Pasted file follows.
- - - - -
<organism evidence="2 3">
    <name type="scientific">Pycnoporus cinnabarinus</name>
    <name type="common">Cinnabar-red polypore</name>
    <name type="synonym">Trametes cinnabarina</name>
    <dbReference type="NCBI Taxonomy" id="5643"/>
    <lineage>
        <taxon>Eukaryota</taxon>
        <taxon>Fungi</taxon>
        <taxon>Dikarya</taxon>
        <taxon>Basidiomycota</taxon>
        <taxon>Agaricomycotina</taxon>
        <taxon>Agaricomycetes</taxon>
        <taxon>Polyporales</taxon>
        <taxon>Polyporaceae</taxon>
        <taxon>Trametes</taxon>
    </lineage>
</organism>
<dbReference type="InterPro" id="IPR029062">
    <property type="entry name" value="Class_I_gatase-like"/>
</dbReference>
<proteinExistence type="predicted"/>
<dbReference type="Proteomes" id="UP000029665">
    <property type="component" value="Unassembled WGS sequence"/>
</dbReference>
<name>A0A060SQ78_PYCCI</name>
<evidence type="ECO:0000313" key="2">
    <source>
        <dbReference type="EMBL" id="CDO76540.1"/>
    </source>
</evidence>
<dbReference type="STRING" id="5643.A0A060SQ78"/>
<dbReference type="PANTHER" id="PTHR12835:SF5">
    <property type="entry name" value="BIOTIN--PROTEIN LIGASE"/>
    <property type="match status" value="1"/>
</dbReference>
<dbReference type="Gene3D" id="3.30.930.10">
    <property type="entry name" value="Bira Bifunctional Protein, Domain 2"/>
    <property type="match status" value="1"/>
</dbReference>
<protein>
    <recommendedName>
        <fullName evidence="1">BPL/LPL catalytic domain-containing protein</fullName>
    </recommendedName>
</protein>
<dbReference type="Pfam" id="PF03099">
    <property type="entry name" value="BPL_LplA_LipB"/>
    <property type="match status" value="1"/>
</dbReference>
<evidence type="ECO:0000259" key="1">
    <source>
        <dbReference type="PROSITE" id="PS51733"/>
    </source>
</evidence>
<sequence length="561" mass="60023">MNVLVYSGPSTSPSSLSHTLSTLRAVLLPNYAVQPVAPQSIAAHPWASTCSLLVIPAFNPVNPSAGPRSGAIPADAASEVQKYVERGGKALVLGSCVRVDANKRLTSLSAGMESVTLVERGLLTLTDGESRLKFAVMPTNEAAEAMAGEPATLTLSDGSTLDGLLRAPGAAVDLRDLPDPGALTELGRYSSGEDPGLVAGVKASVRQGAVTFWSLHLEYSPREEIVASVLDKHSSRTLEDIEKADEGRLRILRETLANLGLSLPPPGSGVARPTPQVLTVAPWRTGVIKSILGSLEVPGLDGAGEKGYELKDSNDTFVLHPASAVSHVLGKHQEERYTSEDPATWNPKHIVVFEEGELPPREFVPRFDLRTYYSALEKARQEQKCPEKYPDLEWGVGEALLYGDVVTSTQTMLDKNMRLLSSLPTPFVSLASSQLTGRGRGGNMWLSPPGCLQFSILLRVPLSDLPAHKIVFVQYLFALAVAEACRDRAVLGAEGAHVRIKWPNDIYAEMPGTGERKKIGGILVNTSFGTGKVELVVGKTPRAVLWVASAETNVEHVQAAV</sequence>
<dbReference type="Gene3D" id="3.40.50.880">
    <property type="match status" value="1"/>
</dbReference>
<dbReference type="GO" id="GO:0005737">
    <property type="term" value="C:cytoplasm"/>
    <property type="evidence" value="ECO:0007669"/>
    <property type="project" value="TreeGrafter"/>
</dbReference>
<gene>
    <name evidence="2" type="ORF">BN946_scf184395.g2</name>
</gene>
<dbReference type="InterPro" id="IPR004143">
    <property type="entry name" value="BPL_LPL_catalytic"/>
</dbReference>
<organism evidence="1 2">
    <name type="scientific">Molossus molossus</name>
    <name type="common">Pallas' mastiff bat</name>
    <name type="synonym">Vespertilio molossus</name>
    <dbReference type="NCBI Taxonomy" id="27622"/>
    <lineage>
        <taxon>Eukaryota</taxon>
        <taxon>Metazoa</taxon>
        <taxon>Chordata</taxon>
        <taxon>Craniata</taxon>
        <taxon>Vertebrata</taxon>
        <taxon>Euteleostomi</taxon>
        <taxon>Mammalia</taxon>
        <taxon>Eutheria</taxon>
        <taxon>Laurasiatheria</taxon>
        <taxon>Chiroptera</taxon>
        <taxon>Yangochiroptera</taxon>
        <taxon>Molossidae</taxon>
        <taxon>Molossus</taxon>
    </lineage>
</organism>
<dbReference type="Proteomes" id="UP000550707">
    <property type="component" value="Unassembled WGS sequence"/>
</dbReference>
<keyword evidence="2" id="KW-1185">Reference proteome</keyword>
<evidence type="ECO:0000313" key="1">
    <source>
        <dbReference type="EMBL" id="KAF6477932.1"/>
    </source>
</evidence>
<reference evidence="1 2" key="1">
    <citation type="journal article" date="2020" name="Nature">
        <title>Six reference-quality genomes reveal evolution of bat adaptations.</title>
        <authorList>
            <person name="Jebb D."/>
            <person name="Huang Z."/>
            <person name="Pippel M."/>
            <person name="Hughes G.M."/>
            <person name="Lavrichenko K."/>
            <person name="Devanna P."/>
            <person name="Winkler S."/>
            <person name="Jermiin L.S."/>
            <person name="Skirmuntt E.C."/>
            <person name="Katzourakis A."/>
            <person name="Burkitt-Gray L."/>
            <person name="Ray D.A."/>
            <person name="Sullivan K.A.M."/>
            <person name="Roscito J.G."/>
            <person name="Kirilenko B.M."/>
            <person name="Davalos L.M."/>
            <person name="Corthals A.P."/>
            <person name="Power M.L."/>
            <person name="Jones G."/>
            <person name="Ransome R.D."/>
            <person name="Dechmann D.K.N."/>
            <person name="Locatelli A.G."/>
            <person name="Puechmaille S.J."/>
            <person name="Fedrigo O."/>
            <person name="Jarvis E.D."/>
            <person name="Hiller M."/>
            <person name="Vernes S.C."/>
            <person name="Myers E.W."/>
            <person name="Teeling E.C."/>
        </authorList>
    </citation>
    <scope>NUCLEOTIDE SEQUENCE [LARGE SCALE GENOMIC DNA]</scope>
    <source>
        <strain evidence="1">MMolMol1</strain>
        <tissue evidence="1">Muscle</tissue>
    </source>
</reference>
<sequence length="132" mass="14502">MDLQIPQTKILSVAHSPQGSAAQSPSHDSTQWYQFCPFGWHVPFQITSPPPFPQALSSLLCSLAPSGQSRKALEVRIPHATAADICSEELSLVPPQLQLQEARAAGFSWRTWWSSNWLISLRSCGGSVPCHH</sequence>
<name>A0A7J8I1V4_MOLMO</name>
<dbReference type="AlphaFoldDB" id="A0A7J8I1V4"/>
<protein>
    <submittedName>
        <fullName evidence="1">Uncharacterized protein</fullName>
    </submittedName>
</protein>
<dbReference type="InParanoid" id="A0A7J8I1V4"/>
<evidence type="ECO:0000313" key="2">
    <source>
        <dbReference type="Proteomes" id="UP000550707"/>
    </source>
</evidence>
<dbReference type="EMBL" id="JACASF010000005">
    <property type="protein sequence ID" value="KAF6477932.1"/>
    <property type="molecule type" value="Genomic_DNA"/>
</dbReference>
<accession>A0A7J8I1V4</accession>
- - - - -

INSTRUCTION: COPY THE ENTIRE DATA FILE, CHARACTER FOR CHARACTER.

<organism evidence="2 3">
    <name type="scientific">Pycnoporus cinnabarinus</name>
    <name type="common">Cinnabar-red polypore</name>
    <name type="synonym">Trametes cinnabarina</name>
    <dbReference type="NCBI Taxonomy" id="5643"/>
    <lineage>
        <taxon>Eukaryota</taxon>
        <taxon>Fungi</taxon>
        <taxon>Dikarya</taxon>
        <taxon>Basidiomycota</taxon>
        <taxon>Agaricomycotina</taxon>
        <taxon>Agaricomycetes</taxon>
        <taxon>Polyporales</taxon>
        <taxon>Polyporaceae</taxon>
        <taxon>Trametes</taxon>
    </lineage>
</organism>
<dbReference type="InterPro" id="IPR029062">
    <property type="entry name" value="Class_I_gatase-like"/>
</dbReference>
<proteinExistence type="predicted"/>
<dbReference type="Proteomes" id="UP000029665">
    <property type="component" value="Unassembled WGS sequence"/>
</dbReference>
<name>A0A060SQ78_PYCCI</name>
<evidence type="ECO:0000313" key="2">
    <source>
        <dbReference type="EMBL" id="CDO76540.1"/>
    </source>
</evidence>
<dbReference type="STRING" id="5643.A0A060SQ78"/>
<dbReference type="PANTHER" id="PTHR12835:SF5">
    <property type="entry name" value="BIOTIN--PROTEIN LIGASE"/>
    <property type="match status" value="1"/>
</dbReference>
<dbReference type="Gene3D" id="3.30.930.10">
    <property type="entry name" value="Bira Bifunctional Protein, Domain 2"/>
    <property type="match status" value="1"/>
</dbReference>
<protein>
    <recommendedName>
        <fullName evidence="1">BPL/LPL catalytic domain-containing protein</fullName>
    </recommendedName>
</protein>
<dbReference type="Pfam" id="PF03099">
    <property type="entry name" value="BPL_LplA_LipB"/>
    <property type="match status" value="1"/>
</dbReference>
<evidence type="ECO:0000259" key="1">
    <source>
        <dbReference type="PROSITE" id="PS51733"/>
    </source>
</evidence>
<sequence length="561" mass="60023">MNVLVYSGPSTSPSSLSHTLSTLRAVLLPNYAVQPVAPQSIAAHPWASTCSLLVIPAFNPVNPSAGPRSGAIPADAASEVQKYVERGGKALVLGSCVRVDANKRLTSLSAGMESVTLVERGLLTLTDGESRLKFAVMPTNEAAEAMAGEPATLTLSDGSTLDGLLRAPGAAVDLRDLPDPGALTELGRYSSGEDPGLVAGVKASVRQGAVTFWSLHLEYSPREEIVASVLDKHSSRTLEDIEKADEGRLRILRETLANLGLSLPPPGSGVARPTPQVLTVAPWRTGVIKSILGSLEVPGLDGAGEKGYELKDSNDTFVLHPASAVSHVLGKHQEERYTSEDPATWNPKHIVVFEEGELPPREFVPRFDLRTYYSALEKARQEQKCPEKYPDLEWGVGEALLYGDVVTSTQTMLDKNMRLLSSLPTPFVSLASSQLTGRGRGGNMWLSPPGCLQFSILLRVPLSDLPAHKIVFVQYLFALAVAEACRDRAVLGAEGAHVRIKWPNDIYAEMPGTGERKKIGGILVNTSFGTGKVELVVGKTPRAVLWVASAETNVEHVQAAV</sequence>
<dbReference type="Gene3D" id="3.40.50.880">
    <property type="match status" value="1"/>
</dbReference>
<dbReference type="GO" id="GO:0005737">
    <property type="term" value="C:cytoplasm"/>
    <property type="evidence" value="ECO:0007669"/>
    <property type="project" value="TreeGrafter"/>
</dbReference>
<gene>
    <name evidence="2" type="ORF">BN946_scf184395.g2</name>
</gene>
<dbReference type="InterPro" id="IPR004143">
    <property type="entry name" value="BPL_LPL_catalytic"/>
</dbReference>
<organism evidence="1 2">
    <name type="scientific">Molossus molossus</name>
    <name type="common">Pallas' mastiff bat</name>
    <name type="synonym">Vespertilio molossus</name>
    <dbReference type="NCBI Taxonomy" id="27622"/>
    <lineage>
        <taxon>Eukaryota</taxon>
        <taxon>Metazoa</taxon>
        <taxon>Chordata</taxon>
        <taxon>Craniata</taxon>
        <taxon>Vertebrata</taxon>
        <taxon>Euteleostomi</taxon>
        <taxon>Mammalia</taxon>
        <taxon>Eutheria</taxon>
        <taxon>Laurasiatheria</taxon>
        <taxon>Chiroptera</taxon>
        <taxon>Yangochiroptera</taxon>
        <taxon>Molossidae</taxon>
        <taxon>Molossus</taxon>
    </lineage>
</organism>
<dbReference type="Proteomes" id="UP000550707">
    <property type="component" value="Unassembled WGS sequence"/>
</dbReference>
<keyword evidence="2" id="KW-1185">Reference proteome</keyword>
<evidence type="ECO:0000313" key="1">
    <source>
        <dbReference type="EMBL" id="KAF6477932.1"/>
    </source>
</evidence>
<reference evidence="1 2" key="1">
    <citation type="journal article" date="2020" name="Nature">
        <title>Six reference-quality genomes reveal evolution of bat adaptations.</title>
        <authorList>
            <person name="Jebb D."/>
            <person name="Huang Z."/>
            <person name="Pippel M."/>
            <person name="Hughes G.M."/>
            <person name="Lavrichenko K."/>
            <person name="Devanna P."/>
            <person name="Winkler S."/>
            <person name="Jermiin L.S."/>
            <person name="Skirmuntt E.C."/>
            <person name="Katzourakis A."/>
            <person name="Burkitt-Gray L."/>
            <person name="Ray D.A."/>
            <person name="Sullivan K.A.M."/>
            <person name="Roscito J.G."/>
            <person name="Kirilenko B.M."/>
            <person name="Davalos L.M."/>
            <person name="Corthals A.P."/>
            <person name="Power M.L."/>
            <person name="Jones G."/>
            <person name="Ransome R.D."/>
            <person name="Dechmann D.K.N."/>
            <person name="Locatelli A.G."/>
            <person name="Puechmaille S.J."/>
            <person name="Fedrigo O."/>
            <person name="Jarvis E.D."/>
            <person name="Hiller M."/>
            <person name="Vernes S.C."/>
            <person name="Myers E.W."/>
            <person name="Teeling E.C."/>
        </authorList>
    </citation>
    <scope>NUCLEOTIDE SEQUENCE [LARGE SCALE GENOMIC DNA]</scope>
    <source>
        <strain evidence="1">MMolMol1</strain>
        <tissue evidence="1">Muscle</tissue>
    </source>
</reference>
<sequence length="132" mass="14502">MDLQIPQTKILSVAHSPQGSAAQSPSHDSTQWYQFCPFGWHVPFQITSPPPFPQALSSLLCSLAPSGQSRKALEVRIPHATAADICSEELSLVPPQLQLQEARAAGFSWRTWWSSNWLISLRSCGGSVPCHH</sequence>
<name>A0A7J8I1V4_MOLMO</name>
<dbReference type="AlphaFoldDB" id="A0A7J8I1V4"/>
<protein>
    <submittedName>
        <fullName evidence="1">Uncharacterized protein</fullName>
    </submittedName>
</protein>
<dbReference type="InParanoid" id="A0A7J8I1V4"/>
<evidence type="ECO:0000313" key="2">
    <source>
        <dbReference type="Proteomes" id="UP000550707"/>
    </source>
</evidence>
<dbReference type="EMBL" id="JACASF010000005">
    <property type="protein sequence ID" value="KAF6477932.1"/>
    <property type="molecule type" value="Genomic_DNA"/>
</dbReference>
<accession>A0A7J8I1V4</accession>